So in lieu of what I was going to post today, which was angsty and kind of obnoxiously chock-full of first world problems that included me worrying about when I would find time to get to the liquor store (relax, crisis has been averted), I would like to address a much more substantial need and ask for your help.
My friend Beth is living in Nepal, running Giving Asha, which is a non-profit based in Kathmandu, dedicated to improving the quality of life of economically and socially marginalized women and children in Nepal.
Beth is one of those good-to-her-core kind of souls, caring, giving, altruistic, funny and smart. We became friends mostly because we were once in love with the same dog. (The nice thing about dogs is that two people can love them at the same time without ever creating one of those triangular human relationships that turn ugly real quick.) Anyway, ever since way-back-when in the Sticky days (that was the dog's name, she had ears that stuck up and her paws smelled like fritos and she was the snuggliest creature and had the happiest yip you've ever heard), Beth has been going to Nepal to teach children and help the community in general. She has been collecting books to bring with her for as long as I've known her (which is now well over ten years).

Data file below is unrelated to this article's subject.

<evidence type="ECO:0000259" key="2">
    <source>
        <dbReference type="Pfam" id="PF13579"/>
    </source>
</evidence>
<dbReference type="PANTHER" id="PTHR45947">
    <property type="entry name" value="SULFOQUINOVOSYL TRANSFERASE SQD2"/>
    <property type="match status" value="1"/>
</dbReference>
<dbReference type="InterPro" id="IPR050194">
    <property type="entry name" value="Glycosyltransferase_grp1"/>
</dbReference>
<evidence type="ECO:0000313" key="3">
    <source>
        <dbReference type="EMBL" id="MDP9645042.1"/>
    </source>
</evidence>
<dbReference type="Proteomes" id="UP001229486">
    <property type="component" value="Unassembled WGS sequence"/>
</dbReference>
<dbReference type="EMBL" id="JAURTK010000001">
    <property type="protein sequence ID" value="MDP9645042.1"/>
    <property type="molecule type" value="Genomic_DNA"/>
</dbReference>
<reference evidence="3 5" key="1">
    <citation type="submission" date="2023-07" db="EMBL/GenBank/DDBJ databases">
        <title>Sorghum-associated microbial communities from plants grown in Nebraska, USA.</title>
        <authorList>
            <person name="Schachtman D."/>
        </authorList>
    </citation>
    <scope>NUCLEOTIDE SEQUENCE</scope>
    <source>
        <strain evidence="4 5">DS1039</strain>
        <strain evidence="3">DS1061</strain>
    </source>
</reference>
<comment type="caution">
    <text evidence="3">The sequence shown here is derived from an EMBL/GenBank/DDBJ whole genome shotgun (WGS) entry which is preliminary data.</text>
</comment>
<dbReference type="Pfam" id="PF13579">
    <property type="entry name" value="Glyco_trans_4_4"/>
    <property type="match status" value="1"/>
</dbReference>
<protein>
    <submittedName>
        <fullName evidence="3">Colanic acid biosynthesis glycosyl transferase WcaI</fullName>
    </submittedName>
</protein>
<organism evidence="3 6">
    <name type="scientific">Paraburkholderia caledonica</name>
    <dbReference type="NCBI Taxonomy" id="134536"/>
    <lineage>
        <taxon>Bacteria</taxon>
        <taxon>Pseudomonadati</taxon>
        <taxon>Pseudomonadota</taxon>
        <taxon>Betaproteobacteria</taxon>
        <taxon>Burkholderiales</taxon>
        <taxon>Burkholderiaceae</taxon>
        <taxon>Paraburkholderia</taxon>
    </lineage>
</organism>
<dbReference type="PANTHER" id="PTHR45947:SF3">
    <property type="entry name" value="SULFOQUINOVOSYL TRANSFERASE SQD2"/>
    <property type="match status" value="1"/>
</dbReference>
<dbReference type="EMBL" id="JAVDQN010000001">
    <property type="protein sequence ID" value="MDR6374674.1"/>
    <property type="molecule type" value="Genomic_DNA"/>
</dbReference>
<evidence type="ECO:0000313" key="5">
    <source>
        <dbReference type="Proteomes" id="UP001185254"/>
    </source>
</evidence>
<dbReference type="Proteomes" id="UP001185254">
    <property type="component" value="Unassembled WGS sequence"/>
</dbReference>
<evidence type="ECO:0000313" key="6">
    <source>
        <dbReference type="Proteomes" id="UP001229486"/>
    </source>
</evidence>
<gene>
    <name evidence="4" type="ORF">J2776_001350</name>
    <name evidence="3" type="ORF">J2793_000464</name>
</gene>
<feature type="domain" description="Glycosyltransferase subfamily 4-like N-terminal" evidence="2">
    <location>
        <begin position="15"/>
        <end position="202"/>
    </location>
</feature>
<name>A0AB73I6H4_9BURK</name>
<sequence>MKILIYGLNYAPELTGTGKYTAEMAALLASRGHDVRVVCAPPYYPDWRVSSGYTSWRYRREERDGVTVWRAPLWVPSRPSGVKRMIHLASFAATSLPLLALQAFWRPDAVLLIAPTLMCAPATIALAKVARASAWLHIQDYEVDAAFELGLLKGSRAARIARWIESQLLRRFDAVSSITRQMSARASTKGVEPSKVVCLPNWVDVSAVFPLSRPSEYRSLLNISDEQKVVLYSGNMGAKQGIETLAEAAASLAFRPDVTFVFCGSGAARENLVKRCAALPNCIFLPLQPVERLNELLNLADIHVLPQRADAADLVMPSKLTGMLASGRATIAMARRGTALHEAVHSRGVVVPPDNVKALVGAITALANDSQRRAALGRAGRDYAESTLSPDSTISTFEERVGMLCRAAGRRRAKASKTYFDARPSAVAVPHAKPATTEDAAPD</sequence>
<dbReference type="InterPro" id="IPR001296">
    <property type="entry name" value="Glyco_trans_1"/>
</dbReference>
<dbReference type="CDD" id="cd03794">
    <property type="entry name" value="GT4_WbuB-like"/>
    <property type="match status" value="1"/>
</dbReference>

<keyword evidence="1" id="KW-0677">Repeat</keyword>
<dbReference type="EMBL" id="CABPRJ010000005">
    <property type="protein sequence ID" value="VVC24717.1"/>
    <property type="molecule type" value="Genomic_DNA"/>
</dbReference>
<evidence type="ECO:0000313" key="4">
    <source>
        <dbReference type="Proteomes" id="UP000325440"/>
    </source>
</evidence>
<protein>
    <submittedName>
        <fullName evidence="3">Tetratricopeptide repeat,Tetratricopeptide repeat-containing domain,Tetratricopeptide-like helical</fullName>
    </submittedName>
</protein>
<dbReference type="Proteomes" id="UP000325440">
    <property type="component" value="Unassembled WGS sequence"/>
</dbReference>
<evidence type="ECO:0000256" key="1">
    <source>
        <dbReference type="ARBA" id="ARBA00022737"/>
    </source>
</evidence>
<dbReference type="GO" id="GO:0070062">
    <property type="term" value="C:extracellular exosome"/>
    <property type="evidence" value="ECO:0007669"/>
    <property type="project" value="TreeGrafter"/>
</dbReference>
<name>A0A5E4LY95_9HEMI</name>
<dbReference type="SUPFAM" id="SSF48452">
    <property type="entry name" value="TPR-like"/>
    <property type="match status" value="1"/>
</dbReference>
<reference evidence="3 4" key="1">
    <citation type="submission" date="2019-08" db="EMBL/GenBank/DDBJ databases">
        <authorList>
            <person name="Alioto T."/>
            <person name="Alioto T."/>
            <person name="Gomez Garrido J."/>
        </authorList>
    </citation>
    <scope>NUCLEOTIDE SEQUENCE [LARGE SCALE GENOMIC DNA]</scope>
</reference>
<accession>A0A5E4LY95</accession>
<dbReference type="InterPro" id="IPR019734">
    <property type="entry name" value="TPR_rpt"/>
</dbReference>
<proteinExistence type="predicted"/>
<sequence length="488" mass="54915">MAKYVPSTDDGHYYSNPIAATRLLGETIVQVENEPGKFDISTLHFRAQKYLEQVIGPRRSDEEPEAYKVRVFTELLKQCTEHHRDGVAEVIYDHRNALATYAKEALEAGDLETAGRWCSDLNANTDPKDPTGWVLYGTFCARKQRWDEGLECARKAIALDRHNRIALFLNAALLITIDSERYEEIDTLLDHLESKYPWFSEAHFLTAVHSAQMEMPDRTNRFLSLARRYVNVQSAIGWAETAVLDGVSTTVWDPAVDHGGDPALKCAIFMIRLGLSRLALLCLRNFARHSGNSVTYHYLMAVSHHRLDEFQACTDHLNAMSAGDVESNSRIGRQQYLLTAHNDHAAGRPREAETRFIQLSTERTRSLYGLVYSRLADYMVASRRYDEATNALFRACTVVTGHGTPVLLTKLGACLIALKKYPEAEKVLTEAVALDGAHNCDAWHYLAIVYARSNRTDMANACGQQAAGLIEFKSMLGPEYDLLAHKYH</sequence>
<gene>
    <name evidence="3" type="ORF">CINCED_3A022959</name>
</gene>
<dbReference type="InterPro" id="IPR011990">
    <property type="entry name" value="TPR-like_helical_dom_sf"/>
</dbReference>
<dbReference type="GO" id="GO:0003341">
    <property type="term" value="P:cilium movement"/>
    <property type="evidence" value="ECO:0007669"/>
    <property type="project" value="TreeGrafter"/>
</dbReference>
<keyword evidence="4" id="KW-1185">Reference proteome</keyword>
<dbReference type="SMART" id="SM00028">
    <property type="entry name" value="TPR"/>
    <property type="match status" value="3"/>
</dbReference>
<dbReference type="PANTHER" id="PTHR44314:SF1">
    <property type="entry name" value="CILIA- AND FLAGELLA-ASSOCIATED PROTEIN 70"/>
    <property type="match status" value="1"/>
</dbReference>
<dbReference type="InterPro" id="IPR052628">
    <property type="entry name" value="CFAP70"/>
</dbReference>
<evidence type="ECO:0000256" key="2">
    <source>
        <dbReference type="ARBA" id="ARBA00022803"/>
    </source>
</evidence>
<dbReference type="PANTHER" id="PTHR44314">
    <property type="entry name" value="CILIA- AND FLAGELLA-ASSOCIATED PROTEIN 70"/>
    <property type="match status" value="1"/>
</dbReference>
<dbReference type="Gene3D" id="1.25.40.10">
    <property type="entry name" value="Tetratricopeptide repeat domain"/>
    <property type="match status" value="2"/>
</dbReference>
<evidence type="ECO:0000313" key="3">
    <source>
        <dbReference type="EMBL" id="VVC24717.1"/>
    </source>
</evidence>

Beth is afraid of horses. Which is funny, because many people in her life in the States own horses and she is probably around them a lot more often than most people who are afraid of them. There was once a small white pony that she "didn't mind" though. Despite her feelings on equines, however, Beth has reached out to her horse-loving friends to ask that we consider helping out as the community rebuilds after the earthquake. Since most of the school buildings were destroyed, they desperately need a way to get reading and learning materials to the children, so that at least some parts of these kids' lives can keep on going as normal.
Enter the humble and noble donkey!
|I think this might be a mule, actually. But you get the idea.|
(I told you, I will convince you all to love these creatures as much as I do.) Donkeys and mules can get to places other vehicles can't, and bring mobile libraries to children in temporary communities. The best part about these mobile libraries is that they are waterproof, which means they can continue to be transported during monsoon season, which I believe is approaching, and as you can imagine will bring a host of other problems to a region where many families are currently living in tents and other temporary shelters.
Last month I made a small donation, but my little contribution went directly to purchase rice for families whose homes and food supplies were destroyed, not just into some amorphous relief fund, which made me feel good.
|Sacks of rice packed for transport.|
This month, hopefully with your help, we can support a mobile library or two. These libraries cost $55, so we aren't talking big bucks here. Please consider skipping a latte or two this month and helping out this cause. I promise it's worth it.
Donations can be made through Giving Asha's website, using paypal or a credit card. Thanks guys.